2 cups fine-shredded green cabbage
2 tsp lime juice
2 tsp honey
2 tbsp minced red onion
2 tsp minced jalapeños
2 tsp chopped cilantro
Salt, to taste

Combine all ingredients. Allow to sit for 30 minutes to 8 hours

 

Baba Ganoush (appetizer) and Shakshuka (with fried eggs or hard-boiled eggs)

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Baba Ganoush:

Meredith made Baba Ganoush using the recipe at the very bottom. She basically followed it except she skipped burning the eggplant and just roasted it (cut in half, flesh side down). She also added some cumin (surprise) and sumac. Finally, this time she used less tahini (scant 1/4 cup) and added some sesame seeds to make up for it. On the note of tahinni, she says that she has experimented and found that you can go as low as a 1/4 of a cup but do not go lower as it looses the needed creaminess.

Shakshuka

We made the shakshuka using a lot of leftover veggies as well as some new ones. I do not remember all of the details, but as I recall, the base was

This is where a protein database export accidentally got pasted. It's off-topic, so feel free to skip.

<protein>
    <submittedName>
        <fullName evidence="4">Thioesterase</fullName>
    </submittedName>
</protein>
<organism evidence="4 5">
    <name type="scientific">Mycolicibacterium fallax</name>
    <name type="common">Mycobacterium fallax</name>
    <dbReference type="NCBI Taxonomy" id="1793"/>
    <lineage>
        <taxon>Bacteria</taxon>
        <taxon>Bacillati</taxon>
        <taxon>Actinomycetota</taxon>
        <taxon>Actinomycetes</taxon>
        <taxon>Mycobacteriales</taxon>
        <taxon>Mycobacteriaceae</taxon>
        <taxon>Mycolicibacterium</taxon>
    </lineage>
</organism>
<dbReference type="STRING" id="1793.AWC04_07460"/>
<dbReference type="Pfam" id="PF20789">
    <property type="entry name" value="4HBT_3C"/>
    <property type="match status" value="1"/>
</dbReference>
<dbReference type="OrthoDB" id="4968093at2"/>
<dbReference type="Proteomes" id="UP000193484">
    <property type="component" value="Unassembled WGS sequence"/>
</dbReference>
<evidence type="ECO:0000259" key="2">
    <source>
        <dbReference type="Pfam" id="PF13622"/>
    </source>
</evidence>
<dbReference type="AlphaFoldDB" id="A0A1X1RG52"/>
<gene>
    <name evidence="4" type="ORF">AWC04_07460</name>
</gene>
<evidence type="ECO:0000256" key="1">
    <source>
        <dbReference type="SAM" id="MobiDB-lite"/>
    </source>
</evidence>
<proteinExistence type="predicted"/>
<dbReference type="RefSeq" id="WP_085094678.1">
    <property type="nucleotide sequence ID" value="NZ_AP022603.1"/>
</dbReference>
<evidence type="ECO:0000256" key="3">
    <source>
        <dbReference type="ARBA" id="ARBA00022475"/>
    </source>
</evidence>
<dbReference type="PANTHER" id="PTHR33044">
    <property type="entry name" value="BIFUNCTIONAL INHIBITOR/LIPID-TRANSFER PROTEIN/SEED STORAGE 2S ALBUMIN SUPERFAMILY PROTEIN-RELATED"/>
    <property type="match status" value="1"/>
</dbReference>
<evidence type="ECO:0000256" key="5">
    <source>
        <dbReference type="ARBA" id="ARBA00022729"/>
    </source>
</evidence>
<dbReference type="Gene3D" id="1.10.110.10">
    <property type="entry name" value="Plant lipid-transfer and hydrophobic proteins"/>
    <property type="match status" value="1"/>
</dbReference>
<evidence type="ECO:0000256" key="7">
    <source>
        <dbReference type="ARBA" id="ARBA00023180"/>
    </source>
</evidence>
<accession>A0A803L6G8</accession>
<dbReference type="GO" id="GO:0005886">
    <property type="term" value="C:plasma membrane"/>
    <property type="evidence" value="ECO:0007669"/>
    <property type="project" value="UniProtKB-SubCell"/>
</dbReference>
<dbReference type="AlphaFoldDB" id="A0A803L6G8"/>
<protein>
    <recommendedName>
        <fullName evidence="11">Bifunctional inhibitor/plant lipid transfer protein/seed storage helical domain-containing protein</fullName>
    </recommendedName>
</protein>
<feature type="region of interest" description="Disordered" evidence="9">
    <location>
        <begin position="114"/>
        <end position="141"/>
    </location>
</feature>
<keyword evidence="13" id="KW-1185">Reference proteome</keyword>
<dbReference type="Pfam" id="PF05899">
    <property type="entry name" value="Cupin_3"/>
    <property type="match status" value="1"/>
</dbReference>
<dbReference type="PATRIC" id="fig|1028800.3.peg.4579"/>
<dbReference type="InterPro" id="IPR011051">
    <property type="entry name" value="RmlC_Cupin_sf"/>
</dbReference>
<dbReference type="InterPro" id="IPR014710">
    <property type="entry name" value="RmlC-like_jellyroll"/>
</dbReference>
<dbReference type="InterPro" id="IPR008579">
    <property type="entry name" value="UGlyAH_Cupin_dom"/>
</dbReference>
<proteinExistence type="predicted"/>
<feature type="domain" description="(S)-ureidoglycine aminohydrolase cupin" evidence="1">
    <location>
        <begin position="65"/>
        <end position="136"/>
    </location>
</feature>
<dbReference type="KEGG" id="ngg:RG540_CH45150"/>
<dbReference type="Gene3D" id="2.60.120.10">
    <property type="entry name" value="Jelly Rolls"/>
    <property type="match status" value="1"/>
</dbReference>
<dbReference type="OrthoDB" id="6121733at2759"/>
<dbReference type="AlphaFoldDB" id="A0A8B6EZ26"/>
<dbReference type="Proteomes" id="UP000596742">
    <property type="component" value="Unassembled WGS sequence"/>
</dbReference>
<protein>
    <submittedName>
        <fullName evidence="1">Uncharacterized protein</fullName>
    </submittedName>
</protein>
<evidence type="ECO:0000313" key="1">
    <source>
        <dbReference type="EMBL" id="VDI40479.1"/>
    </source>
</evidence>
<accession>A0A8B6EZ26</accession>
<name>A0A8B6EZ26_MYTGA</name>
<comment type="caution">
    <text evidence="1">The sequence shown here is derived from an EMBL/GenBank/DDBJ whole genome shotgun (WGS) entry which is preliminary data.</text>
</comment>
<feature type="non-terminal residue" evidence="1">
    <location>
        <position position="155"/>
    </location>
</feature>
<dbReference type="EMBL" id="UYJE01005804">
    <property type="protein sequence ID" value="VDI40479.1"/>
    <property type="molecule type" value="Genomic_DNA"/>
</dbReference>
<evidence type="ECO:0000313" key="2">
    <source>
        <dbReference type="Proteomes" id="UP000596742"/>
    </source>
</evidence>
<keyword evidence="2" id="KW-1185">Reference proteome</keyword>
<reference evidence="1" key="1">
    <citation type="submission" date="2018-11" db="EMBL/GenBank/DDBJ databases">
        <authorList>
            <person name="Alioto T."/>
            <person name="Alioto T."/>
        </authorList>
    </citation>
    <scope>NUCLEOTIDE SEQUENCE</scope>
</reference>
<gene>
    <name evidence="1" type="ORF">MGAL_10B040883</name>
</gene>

• 2 medium onions
  • lots of mini sweet bell peppers
  • a few stalks of celery
  • one large carrot
  • 2 crowns broccoli
  • 4 or so cloves of garlic, minced
  • 2 x 28 + 1 x 14 oz can of diced tomatoes

We did it in the cast-iron dutch oven (which I think tends to make things cook really well and results in richer flavors). We started by sautéing the onions in a bit of canola oil. As they cooked I added the rest of the veggies and sautéed for a while. I separately sautéed the garlic in a bit on canola and then combined everything with the tomatoes.

For seasonings, I used the following. I started with measures and then I eventually just added more as I went.

  • Smoked Paprika (1 Tbsp)
  • Oregano, further ground between fingers as I added (1 Tbsp)
  • cumin (heaping tsp)
  • garlic powder
  • chipotle powder
  • hot paprika crushed red pepper
  • salt

I let it simmer (between setting 2 and 3 on the induction) for probably a good 30-40 minutes.

Eggs:

I have never been happy with eggs poached in the shakshuka (especially the next day). So we topped them at night with fried eggs (with yolks barely set).